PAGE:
I'm not gonna lie, i smoke, and have for 10 years (almost). well, my company is now testing for nicotine and if you fail (regardless the source) they are charging a surcharge. however, there IS a catch. they are ONLY requiring those who have medical coverage under this company. they are also requiring a biometric screening for covered employees, those who (also) do not submit are being charged a surcharge.
now here is my problem........they are not requiring ALL employees to submit to this testing like they would a drug test. only those who have HEALTH.
would that not be considered discrimination?
and for employees who don't have coverage else where are REQUIRED to take the company's health insurance. is that even legal? that's the ONLY reason i'm still on it, cause i have no other options and they require us to have it-trust me, i'm looking for an affordable private insurance.
and my next question, how can they hold nicotine against people when it's still legal? and it doesn't matter the source of nicotine. ecigs, patches, etc are all "failed test". i get if they want a "smoke free work place" ok so then ban smoking from company property.
now before anyone goes on to say and bash for me to just quit, i'm working on that part, that's not the point. a nicotine addiction is worse than crack......clinically proven
by Anonymous - Original PosterMarch 1 at 12:12 AMI'm honestly looking into those options as we speak. My job doesn't require international so that argument is moot
In a "right to work" state, they can fire you for any reason or no reason. As a hiring manager, if you refused to do what I needed as part of your job, I would fire you and never tell you why. By law I don't have to.
If international travel is part of your job description, any idiot would know that includes any required visa and immunizations to be allowed entrance to the foreign country. You sign on your application that there would be immunizations and health screens required (plus random drug testing and a requirement for a TS/SBI).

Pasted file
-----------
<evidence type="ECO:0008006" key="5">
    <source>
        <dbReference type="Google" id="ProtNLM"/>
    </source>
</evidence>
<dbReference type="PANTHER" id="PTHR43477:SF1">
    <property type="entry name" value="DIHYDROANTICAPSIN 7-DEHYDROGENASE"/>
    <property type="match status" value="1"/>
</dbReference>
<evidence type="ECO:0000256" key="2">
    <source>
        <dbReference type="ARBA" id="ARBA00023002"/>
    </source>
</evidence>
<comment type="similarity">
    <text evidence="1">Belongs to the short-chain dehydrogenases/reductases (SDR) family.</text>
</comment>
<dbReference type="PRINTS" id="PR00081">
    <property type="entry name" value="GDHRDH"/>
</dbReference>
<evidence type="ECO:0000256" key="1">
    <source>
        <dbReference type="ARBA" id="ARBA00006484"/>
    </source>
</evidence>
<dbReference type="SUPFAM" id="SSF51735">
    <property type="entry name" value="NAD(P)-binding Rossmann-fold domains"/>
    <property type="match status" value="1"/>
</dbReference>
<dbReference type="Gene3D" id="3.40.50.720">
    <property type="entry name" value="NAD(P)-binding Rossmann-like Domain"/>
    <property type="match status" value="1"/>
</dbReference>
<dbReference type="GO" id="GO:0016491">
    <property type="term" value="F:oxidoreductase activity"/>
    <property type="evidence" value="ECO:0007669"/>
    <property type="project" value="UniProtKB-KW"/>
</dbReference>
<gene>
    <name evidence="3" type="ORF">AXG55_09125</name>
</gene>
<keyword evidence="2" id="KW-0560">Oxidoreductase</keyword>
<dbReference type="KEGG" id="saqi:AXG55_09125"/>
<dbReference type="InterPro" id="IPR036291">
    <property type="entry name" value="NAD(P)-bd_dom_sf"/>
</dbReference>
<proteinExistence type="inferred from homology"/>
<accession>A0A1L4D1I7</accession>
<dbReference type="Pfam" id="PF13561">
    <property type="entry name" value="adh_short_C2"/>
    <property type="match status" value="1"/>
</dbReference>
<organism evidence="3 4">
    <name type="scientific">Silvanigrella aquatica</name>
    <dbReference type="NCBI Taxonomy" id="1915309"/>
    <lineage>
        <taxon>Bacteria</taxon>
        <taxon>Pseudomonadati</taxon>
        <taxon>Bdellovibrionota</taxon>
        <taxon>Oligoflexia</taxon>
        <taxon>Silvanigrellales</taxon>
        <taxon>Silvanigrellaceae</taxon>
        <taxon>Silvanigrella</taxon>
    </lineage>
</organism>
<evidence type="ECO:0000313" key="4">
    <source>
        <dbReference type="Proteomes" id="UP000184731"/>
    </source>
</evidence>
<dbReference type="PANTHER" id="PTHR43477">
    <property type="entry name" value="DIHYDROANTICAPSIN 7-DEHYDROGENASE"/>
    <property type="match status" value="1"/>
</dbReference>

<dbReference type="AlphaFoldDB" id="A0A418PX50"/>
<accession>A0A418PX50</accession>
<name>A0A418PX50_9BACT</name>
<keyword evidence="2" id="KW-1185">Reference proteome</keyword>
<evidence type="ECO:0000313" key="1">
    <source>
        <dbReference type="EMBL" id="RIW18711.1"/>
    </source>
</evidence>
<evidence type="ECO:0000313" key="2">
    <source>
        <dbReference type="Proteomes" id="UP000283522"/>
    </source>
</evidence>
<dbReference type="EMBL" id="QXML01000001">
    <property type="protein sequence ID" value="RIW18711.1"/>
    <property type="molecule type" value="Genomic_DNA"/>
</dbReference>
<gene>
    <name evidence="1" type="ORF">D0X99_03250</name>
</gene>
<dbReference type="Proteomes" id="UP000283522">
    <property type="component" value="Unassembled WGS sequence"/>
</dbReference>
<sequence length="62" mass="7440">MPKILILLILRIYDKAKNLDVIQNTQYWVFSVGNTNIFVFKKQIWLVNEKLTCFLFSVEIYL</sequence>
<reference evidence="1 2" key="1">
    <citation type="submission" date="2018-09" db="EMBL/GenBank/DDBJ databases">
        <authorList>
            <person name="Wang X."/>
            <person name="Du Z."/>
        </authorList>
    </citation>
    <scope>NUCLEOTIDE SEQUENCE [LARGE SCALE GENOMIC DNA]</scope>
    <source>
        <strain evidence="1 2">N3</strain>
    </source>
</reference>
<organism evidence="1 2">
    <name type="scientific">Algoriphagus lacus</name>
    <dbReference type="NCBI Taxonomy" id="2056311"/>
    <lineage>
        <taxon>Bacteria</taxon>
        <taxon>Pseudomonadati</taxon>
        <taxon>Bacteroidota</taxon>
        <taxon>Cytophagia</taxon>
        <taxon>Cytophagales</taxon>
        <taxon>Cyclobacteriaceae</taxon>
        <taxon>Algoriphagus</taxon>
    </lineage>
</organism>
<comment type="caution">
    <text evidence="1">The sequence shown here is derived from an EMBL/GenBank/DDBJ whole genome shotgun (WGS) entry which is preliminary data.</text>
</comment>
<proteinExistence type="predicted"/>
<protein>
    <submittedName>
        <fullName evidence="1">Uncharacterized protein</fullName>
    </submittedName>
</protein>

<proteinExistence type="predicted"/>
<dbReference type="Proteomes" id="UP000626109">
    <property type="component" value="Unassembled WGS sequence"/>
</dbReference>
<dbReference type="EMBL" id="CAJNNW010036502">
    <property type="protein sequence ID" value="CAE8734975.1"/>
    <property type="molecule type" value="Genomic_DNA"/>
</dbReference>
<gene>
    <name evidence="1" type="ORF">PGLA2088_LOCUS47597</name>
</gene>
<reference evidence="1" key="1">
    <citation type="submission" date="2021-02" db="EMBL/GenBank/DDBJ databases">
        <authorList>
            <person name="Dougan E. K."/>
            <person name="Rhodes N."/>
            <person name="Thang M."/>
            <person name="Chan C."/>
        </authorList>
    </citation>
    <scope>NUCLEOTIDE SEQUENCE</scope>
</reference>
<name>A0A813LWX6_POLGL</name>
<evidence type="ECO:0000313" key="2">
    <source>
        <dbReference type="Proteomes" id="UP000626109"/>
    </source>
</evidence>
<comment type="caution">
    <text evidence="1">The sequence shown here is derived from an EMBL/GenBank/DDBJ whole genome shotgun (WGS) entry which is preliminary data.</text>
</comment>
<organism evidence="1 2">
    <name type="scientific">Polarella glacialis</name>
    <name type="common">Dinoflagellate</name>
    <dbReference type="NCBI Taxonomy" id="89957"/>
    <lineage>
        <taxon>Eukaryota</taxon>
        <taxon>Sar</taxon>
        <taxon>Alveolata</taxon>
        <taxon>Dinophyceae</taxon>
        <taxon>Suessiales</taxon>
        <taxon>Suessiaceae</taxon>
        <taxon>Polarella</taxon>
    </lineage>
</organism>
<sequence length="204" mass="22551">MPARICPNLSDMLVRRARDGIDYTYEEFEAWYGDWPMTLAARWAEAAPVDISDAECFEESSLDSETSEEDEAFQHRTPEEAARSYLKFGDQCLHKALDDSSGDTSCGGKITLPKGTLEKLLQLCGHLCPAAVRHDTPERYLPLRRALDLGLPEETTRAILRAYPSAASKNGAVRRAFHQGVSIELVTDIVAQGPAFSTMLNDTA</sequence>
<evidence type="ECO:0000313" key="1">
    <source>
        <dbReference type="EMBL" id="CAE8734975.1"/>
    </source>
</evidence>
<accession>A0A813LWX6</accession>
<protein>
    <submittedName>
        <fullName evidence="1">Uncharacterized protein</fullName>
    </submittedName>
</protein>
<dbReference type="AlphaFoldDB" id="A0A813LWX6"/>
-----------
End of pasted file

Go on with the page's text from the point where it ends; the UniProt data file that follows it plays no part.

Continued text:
There is no "constitutional right" that requires all job descriptions to be to your liking. You never would be forced to get a vaccination against your will. You could refuse it, and you would just have to find a more suitable employment opportunity.
When I got hired my medical choices were MY choices and charges don't necessarily mean criminal. It could mean trying to force ppl against their constitutional rights
You wouldn't have a leg to stand on. They can require that and you have two options; get the shot or quit. They have done it in the past with no repercussions.
I think when you are well compensated you don't care about minor things like that so much. The lowest paid employees, a few fresh-outs, make $85 an hour.
BTW: "Pressing charges" assumes a criminal offense as defined by the penal code. There is no crime in saying it's a requirement of your job to get a vaccine. Almost all of us are required to travel internationally which also requires vaccines. If you had a problem with it you'd be required to state that when you were hired.
I wont comply. Ill claim its against my religion. Then if I'm penalized....I'll press charges
At my company they are requiring flu shots too.
by AnonymousMarch 1 at 12:14 AMOh, I can't wait for this to start happening to the people who think it is okay because it deals with cigarettes. Soon enough it will be weight issues, drivers, drinkers, people who don't exercise enough, single people, men, etc... Everyone of the previously mentioned are at higher risk for health problems. So when they come for you next, just remember that you are pretty much at fault for it so no whining.
Because employees who smoke drive up the cost of their insurance premiums for them and employees who don't smoke. Personally, I think its great because it doesn't punish those who have made good health choices.
The words of an insurance agent I worked with... don't smoke for 3 days before the test and the nicotine will be gone from your system. Of course, by the end of it you may as well just continue not smoking.